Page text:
Looking to Solidify Superpower Status, China Set to Occupy Afghanistan

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Declaring it a sacred tradition his country is proud to inherit, Chinese President Xi Jinping announced Friday his military is preparing for an invasion and decade-long occupation of Afghanistan. The announcement came after President Obama announced the official end of his country’s combat operations in the country during a ceremonial torch-passing ceremony approximately 18 months ago.

“As a rising superpower, we accept with great honor our duty to conquer and rule the mountainous tribal nation, just as the British, the Soviet Union, and United States accepted this duty before us,” Mr Xi said. “Following in the footsteps of our predecessors, we will not leave until we have accomplished nothing and turned our budgetary surplus to a gaping deficit.”

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Mr Xi admitted the Americans had set the bar high regarding unending occupations of the country, remarkably exceeding decade-long Soviet presence which began in 1979. The Chinese leader, however, boldly predicted both the American and Soviet occupations would soon pale in comparison to his country’s efforts, which would “set a whole new standard in unclear or unachievable objectives, military attrition and futile attempts to consolidate power in the hands of our preferred warlord.”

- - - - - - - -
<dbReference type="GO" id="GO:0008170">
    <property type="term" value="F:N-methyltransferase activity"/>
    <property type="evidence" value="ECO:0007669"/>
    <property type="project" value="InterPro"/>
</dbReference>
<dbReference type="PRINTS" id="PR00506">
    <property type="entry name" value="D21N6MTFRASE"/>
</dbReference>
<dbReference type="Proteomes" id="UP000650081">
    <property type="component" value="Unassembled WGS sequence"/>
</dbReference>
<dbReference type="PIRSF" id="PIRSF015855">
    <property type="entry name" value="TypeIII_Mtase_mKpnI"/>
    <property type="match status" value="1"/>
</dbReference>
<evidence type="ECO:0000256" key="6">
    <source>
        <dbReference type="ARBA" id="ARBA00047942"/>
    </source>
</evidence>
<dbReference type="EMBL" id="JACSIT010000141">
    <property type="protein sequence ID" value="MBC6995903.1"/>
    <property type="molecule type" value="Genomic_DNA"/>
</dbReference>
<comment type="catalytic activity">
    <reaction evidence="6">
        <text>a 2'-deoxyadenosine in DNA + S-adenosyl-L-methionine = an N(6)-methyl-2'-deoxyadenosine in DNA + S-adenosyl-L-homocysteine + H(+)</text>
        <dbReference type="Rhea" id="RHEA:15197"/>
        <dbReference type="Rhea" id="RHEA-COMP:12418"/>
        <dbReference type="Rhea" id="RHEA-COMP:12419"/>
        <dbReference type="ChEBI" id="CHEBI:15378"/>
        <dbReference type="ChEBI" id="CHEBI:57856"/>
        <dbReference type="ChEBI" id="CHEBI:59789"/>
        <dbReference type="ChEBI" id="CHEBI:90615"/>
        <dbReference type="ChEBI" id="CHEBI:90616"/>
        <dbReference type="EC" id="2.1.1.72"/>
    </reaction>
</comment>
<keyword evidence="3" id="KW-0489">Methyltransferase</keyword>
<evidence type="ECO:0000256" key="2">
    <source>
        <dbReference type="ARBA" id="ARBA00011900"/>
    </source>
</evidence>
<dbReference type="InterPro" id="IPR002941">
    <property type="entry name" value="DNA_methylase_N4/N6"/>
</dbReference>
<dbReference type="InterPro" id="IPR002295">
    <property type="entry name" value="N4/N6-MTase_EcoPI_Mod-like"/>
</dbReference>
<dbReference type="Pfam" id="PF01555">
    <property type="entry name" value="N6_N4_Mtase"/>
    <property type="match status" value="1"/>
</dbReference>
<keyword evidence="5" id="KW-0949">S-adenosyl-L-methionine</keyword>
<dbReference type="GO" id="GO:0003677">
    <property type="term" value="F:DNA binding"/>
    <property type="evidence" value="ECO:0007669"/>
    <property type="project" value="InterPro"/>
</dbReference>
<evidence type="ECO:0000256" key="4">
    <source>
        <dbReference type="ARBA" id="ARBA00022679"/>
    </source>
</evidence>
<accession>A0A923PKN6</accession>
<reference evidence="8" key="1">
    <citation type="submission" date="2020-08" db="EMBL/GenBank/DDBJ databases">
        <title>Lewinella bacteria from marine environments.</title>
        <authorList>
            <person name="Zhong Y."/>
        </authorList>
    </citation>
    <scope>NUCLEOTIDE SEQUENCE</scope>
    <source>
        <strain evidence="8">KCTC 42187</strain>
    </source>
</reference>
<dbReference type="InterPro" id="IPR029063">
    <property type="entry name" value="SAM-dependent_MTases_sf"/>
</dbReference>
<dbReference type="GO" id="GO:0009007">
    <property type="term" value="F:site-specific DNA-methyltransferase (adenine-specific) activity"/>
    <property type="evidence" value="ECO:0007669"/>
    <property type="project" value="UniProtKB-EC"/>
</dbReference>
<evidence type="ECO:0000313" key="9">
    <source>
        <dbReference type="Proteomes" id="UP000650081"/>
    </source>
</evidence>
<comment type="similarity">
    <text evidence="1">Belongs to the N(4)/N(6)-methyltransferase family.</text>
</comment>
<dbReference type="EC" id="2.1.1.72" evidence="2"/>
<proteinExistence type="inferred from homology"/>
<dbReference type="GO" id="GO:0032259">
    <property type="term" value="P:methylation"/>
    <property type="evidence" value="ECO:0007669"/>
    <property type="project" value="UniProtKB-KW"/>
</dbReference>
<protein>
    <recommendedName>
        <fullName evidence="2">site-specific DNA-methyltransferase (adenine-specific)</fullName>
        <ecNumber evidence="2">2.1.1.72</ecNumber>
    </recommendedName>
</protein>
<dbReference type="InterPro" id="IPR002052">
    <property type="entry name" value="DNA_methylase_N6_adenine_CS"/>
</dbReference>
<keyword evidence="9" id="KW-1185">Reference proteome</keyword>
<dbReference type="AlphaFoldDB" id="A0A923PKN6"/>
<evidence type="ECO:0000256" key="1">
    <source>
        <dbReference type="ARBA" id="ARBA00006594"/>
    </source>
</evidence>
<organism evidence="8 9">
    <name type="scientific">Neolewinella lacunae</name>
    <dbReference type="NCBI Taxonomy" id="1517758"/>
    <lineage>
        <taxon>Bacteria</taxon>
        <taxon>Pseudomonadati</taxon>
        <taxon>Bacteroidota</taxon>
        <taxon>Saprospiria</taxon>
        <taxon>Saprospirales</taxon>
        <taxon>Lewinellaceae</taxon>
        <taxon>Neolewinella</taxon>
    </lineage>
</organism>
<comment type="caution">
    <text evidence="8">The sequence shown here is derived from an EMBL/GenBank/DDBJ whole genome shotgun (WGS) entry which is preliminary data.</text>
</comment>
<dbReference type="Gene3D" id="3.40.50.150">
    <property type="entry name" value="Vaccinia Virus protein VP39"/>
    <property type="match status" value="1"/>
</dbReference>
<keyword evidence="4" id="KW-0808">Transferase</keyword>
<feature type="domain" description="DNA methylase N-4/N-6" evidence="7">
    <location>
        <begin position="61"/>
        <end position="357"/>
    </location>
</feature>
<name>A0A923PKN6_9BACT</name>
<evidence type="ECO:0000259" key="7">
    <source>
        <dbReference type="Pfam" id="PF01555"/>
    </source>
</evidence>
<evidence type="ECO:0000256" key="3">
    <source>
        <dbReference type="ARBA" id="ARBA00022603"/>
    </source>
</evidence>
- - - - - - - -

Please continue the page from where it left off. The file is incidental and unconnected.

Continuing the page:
Mr Xi concluded, “We will not withdraw our forces until our superpower status is clearly in decline.”

While President Obama noted the difficulty in relinquishing the prestigious honor of tenuously controlling the capital city of Kabul, he noted that Americans could draw consolation in remaining unmatched as the most consistent bombers of Iraq for three consecutive decades.

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